Lamy Safari Week – Day Six: One Tough Customer


This is the current Charcoal Safari.  It might be a boring color for a Safari, but it’s one of my favorites to actually use.

Unlike the other regular-line Safaris, the Charcoal Safari has a matte, textured plastic body.   That makes it much more scratch and wear-resistant.  It’s also nice to grip.

I wish Lamy used this matte plastic more often.  It isn’t new to the Safari: it was used in the early Savannah Green and Terracotta models.  It’s tougher and it’s more discreet, which is nice at times.

And, as long as I’m writing a wish list, why not reissue the Savanna Green and Terracotta Safari for a while?  It would be a fitting tribute to the history of the pen to see those colors in the hands of users once again.

Lamy Safari Week – Day Four: Sunshine on a Cloudy Day


Yellow is (tied for) my favorite color.  Over the years they’ve changed the clip color from black to chrome, and the shade of yellow has changed slightly.  And sometimes a vendor comes up with a special edition yellow Safari.  So over the years, I’ve ended up with three different yellows.

This is the current Yellow Safari, the standard, normal one, and this is the only one I actually write with.  It would be enough on its own.  It always brightens my day.

Lamy Safari Week – Day Three: Trying to Be Reasonable


This is a nice discontinued Safari in the “Flame” colors — orange pen, red clip.

I found it one year at the Chicago Pen Show for pretty much the regular price, maybe a tiny bit higher.  No biggie.  No one else wanted it; it had been sitting out on the table for two days.  And that is how it should be, I think.

These pens, much as I love them, are plastic pens with steel nibs.  Let’s be honest.  I have written over 1,000 words this week about how much I like Safaris.  I love them.  But one Safari writes the same as the next.  I’ve seen the Flame listed for $200, and it can sell for over $100.  The very old Safaris go for much more.  The word that comes to mind is “tulipmania.”

Look at it up there. It’s nice, right? But is it any nicer than any other Safari? No, it is not. I say this even owning it — even though it’s in my interest to talk it up, so that if I ever have to sell it, I can make eleventy zillion dollars on it. Or even $200.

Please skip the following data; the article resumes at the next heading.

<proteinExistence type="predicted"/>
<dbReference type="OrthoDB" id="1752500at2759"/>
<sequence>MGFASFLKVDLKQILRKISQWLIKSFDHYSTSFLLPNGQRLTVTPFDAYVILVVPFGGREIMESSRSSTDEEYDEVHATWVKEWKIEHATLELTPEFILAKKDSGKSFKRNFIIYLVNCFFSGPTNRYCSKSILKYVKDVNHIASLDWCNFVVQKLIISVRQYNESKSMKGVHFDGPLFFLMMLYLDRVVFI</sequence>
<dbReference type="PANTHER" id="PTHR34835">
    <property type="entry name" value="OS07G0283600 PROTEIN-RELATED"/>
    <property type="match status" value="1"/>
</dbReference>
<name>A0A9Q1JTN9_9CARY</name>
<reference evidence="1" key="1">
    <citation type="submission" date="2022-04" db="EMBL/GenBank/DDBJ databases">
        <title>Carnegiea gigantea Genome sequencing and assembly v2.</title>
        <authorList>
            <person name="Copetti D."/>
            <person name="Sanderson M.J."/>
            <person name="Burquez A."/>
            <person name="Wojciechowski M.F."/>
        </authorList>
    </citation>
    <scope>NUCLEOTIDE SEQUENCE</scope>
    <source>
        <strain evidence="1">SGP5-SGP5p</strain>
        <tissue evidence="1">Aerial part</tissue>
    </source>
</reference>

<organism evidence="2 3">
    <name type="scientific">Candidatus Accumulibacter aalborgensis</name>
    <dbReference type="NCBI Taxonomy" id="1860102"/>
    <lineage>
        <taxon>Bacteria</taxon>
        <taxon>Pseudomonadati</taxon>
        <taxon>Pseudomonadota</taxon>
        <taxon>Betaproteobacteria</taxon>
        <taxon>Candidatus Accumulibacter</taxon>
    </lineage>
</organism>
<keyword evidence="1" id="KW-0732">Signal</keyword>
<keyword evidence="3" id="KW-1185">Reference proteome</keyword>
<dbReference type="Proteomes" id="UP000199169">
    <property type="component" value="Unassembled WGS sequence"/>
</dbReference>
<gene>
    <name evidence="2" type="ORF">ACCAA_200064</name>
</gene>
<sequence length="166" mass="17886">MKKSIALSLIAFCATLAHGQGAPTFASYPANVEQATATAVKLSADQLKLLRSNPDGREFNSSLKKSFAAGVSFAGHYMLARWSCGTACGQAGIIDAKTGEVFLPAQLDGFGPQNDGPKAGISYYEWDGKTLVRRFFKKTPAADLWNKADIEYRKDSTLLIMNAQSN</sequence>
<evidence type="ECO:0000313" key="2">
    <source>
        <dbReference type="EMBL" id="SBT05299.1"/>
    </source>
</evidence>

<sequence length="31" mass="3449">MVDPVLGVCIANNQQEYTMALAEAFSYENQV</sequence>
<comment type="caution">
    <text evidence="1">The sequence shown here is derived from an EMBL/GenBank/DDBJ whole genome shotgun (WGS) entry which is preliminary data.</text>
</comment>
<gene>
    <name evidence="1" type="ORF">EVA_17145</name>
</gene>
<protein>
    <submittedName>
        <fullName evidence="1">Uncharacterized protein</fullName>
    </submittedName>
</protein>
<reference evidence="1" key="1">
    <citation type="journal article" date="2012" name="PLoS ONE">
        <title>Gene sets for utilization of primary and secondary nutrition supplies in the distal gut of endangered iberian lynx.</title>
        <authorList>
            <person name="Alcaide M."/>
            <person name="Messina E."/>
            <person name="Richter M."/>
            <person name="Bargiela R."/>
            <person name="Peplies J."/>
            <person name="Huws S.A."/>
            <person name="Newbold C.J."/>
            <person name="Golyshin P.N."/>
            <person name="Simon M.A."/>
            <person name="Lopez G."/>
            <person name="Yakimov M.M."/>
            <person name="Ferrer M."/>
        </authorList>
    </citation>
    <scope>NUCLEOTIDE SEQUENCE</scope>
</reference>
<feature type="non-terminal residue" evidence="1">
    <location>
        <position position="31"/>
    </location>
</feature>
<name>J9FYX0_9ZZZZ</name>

I’d just like to be honest here. If there’s a limited edition color you missed, and can’t find near the standard price, consider buying a new one in a current color instead.  Or buy a used Safari that isn’t “rare.” They all are fun.  If you like to use orange inks, the yellow would be nice. Or consider an orange pen from another brand. Remember that Lamy might bring out another orange, or light blue or insert-color-here Safari in the future. In fact the Pink Safari went through a few limited editions and then joined the regular line.

If you have $200 to spend on a discontinued pen, you could look instead at a vintage pen with a gold nib.  You’ll still have a great pen and a piece of history, and you’ll have money left over.

Of course, if you are an investor in Safaris, knock yourself out. Or if you are a real collector, that’s your thing, and I wish you only enjoyment. But otherwise, there are lots of fountain pens in the world, and you can find some amazing pens for less than the price of most older Safaris in this current market.

Lamy Safari Week – Day Two: Dr. Seuss Would Approve


This is the current Pink Safari. I use it for pink and pinkish inks. So I use it often. I may own fancier pens than Safaris in typical colors: black, blue, red, green and even brown. But I own no pink pens that are not Safaris. And I love pink. This variety of fun colors is one of the best features of the Safari line.

I think of Dr. Seuss’s Red Fish, Blue Fish, Old Fish, New Fish. One character had a pet Yink who liked to drink pink ink. This pen is my Yink.

There have actually been a few variants of the pink issued, with different cap finials. Not to mention the 2014 Limited Edition Neon Coral, which is itself a nice pink. Thank you, Lamy, for the pink Safaris. Now if we can talk about finally getting a purple one?

Lamy Safari Week – Day One: Do You Think It’s “Ugly”? You Probably Are a Grown-Up.

Lamy Safari red fountain pen

I like Lamy Safaris, and I have a fair number of them. Can I talk about them for an entire week?

Today I want to talk about the design of the Safari. Even defend it. You cannot read about fountain pens on the internet without knowing that some people just hate the looks of the Lamy Safari.  You often hear it stated baldly: “It’s ugly.”

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Pen of the Day: Pelikan M700 Toledo


Pelikan M700 Toledo with extra-fine nib. This is the smaller of Pelikan’s two modern Toledos. It is based on the M400 body. The sleeve is sterling silver, with the decorative parts engraved by hand. It is then treated to darken the base and cover with gold the part of the design that stand in relief.


I bought the pen used and added the extra-fine nib later. Richard Binder ground the nib himself from a stock medium nib when he realized that he had run out of extra-fines. I know I got the better end of that deal; this is one great nib.

The ink is Pelikan Brilliant Black. It’s not a dark black, but a more gray black, and it’s a dry ink, so it keeps the line nicely narrow.


Ink Review: Diamine Wagner


Diamine Wagner.  This ink is part of Diamine’s outstanding Music Set.   Wagner is an unusual color, but I think it’s gorgeous.  I have used it with a Lamy Safari with medium nib and here with an inexpensive Jetpens Chibi with a fine nib. It is better suited to pens with wetter nibs, like the Chibi.

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